What are tissues? Tissues are groups of cells that are bound together or are working together as a team to do a special job. You could think of cells as being the bricks in the house, and tissues as being the walls i.e. the bricks/cells combine together to form the walls/tissues. Just as cells combine to create tissues, tissues combine to create organs. Using our house building analogy, an organ would be a group of walls working together to become a room! And all of our organs working together as a team are the equivalent of the house as a whole.
Good tissue perfusion is a good blood supply to the tissues. Good tissue perfusion is really helpful when it comes to repairing wounds and/or reducing excess inflammation. When enough blood is being delivered to our body tissues, the cells in our tissues are being nourished with nutrients and oxygen from our blood. As well as delivering what the cells need to survive and thrive, our blood also helps to remove waste products from the tissues and cells, which is just as important for maintaining healthy tissue and cellular function. Continue reading →
Breastfeeding doesn’t work out for everyone, but if you can do it, there are some wonderful bonuses.
For the baby, breastfeeding provides food in its ideal form, just as nature intended, with all macro and micronutrients in perfect ratio to one another. Besides being filled with all of these nutrients, human breast milk also contains plant chemicals that boost health and protect your baby against disease, along with powerful gut-flora and immune boosting gifts from the mother’s body such as antibodies, cytokines, anti-microbials and oligosaccharides. Breast-fed babies are less likely to develop colds, ear infections, asthma, allergies and stomach upsets, and later in life, they are less likely to suffer from diabetes, heart disease, obesity, or childhood leukaemia. It’s amazing to think that there is this incredible symbiotic relationships between the mother’s body and the child’s, with the composition of the mother’s breast milk adjusting itself constantly in response to the babies changing needs. Continue reading →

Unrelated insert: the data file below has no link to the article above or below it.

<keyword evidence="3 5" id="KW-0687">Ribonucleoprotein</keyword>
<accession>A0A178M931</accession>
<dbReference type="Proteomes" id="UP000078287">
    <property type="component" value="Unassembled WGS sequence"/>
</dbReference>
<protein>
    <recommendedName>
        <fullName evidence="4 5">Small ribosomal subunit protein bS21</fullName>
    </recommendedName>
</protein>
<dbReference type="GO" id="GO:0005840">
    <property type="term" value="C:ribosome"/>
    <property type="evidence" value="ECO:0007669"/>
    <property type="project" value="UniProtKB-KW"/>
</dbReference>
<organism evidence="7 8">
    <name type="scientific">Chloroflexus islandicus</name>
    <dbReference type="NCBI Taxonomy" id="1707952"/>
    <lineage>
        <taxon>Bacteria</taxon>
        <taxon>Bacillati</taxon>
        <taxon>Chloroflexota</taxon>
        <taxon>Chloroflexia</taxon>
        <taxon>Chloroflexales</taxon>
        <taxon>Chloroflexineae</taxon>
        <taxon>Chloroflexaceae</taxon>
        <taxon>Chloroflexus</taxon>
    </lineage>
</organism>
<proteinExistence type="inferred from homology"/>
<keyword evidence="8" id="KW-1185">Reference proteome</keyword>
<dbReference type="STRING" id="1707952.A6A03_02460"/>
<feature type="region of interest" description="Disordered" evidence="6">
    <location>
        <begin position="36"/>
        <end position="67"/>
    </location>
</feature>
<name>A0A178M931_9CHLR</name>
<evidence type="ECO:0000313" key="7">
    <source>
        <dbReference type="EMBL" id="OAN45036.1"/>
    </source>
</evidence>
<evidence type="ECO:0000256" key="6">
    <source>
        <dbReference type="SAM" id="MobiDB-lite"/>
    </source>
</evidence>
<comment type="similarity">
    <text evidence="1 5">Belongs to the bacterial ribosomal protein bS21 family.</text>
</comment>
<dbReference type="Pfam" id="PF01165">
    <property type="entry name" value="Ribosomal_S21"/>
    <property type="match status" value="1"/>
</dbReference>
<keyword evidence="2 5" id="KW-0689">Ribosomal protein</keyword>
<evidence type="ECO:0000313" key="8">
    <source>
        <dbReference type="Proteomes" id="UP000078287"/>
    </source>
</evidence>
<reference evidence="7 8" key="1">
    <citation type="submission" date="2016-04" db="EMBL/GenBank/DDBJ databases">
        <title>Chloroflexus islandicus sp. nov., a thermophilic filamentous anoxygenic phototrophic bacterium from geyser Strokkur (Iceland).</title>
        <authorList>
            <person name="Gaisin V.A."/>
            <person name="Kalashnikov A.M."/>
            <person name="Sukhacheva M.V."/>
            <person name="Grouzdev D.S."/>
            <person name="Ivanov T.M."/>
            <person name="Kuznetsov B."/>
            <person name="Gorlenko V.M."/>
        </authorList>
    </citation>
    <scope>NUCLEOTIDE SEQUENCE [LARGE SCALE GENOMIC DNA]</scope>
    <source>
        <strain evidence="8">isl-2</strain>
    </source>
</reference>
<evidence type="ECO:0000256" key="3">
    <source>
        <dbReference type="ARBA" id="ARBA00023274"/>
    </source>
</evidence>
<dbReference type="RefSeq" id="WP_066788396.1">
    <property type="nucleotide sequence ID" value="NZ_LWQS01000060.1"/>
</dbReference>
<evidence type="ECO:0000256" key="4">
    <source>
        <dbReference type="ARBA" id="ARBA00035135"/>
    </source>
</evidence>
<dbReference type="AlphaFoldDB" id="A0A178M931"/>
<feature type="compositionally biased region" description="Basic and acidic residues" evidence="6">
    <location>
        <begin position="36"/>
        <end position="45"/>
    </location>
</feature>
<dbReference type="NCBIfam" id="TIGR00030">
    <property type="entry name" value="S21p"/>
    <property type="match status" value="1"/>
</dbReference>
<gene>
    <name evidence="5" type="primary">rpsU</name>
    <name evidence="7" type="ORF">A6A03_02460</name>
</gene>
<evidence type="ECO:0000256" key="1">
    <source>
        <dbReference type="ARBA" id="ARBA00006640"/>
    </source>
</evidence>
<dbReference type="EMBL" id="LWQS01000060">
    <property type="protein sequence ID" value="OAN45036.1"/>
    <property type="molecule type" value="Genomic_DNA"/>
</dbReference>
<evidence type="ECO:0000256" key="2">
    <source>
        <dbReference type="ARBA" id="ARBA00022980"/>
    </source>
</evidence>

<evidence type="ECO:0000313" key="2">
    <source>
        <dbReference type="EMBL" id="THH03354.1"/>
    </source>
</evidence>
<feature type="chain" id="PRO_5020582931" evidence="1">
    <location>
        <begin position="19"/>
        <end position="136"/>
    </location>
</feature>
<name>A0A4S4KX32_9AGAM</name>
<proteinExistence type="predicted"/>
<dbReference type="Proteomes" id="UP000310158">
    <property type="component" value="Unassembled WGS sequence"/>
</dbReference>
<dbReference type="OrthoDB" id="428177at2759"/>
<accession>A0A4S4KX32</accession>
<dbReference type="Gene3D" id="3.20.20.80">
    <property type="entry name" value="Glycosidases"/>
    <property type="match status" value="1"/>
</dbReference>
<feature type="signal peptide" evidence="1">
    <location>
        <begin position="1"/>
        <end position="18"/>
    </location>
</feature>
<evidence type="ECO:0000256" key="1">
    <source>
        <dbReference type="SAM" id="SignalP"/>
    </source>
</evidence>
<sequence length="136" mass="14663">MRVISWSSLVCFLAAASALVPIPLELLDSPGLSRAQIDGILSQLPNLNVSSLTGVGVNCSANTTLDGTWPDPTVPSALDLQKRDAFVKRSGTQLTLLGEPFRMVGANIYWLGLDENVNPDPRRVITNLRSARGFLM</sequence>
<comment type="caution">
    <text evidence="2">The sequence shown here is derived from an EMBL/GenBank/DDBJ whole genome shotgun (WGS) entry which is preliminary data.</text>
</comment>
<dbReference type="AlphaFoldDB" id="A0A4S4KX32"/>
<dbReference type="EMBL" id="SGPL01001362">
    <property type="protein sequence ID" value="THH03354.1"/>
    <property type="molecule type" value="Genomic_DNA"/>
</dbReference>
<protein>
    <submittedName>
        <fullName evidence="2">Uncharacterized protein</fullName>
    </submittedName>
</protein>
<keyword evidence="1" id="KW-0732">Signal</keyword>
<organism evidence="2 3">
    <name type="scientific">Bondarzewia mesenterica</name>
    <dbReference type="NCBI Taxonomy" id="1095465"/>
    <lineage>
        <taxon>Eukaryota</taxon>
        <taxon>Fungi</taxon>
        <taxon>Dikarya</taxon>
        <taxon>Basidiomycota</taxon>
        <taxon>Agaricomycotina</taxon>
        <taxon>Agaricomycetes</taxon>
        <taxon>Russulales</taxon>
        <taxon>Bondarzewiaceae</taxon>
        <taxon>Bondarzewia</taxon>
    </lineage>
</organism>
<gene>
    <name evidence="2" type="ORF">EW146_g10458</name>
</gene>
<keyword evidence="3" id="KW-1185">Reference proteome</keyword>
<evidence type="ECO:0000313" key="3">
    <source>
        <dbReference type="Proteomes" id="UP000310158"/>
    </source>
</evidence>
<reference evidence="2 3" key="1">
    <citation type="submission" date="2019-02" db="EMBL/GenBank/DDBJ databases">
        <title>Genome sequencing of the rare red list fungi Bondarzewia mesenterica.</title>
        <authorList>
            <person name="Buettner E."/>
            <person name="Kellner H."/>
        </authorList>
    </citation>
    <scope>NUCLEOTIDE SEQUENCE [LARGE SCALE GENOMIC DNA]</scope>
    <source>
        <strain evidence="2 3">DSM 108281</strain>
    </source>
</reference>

Someone special was asking me recently about split and peeling nails, so this post is especially for her:
One of the possible causes for nails like this is hypochlorhydria, a deficiency of stomach acid. Our stomach acid (hydrochloric acid) helps us digest our food, especially protein and minerals, and a deficiency in either can affect nail health. Healthy stomach acid is also an important part of our body’s immune system, effectively destroying ingested bacteria and yeasts that might otherwise disturb bowel flora and affect the production of another important nutrient for nail health, biotin. Continue reading →
There are four factors I think about when it comes to nutritional status in a person’s body. I want to talk about them now just to convey a more holistic perspective on nutrition, an insight into its complexity, and why supplementation should be used cautiously (if at all). When you isolate and concentrate a single chemical/nutrient from a food, how different is this really from prescribed medications/drugs? We don’t understand enough yet about synergism and ratios between nutrients, nor between whole plants and human physiology, to safely mess around with what nature has already worked out over aeons of co-evolution between plants and animals. Continue reading →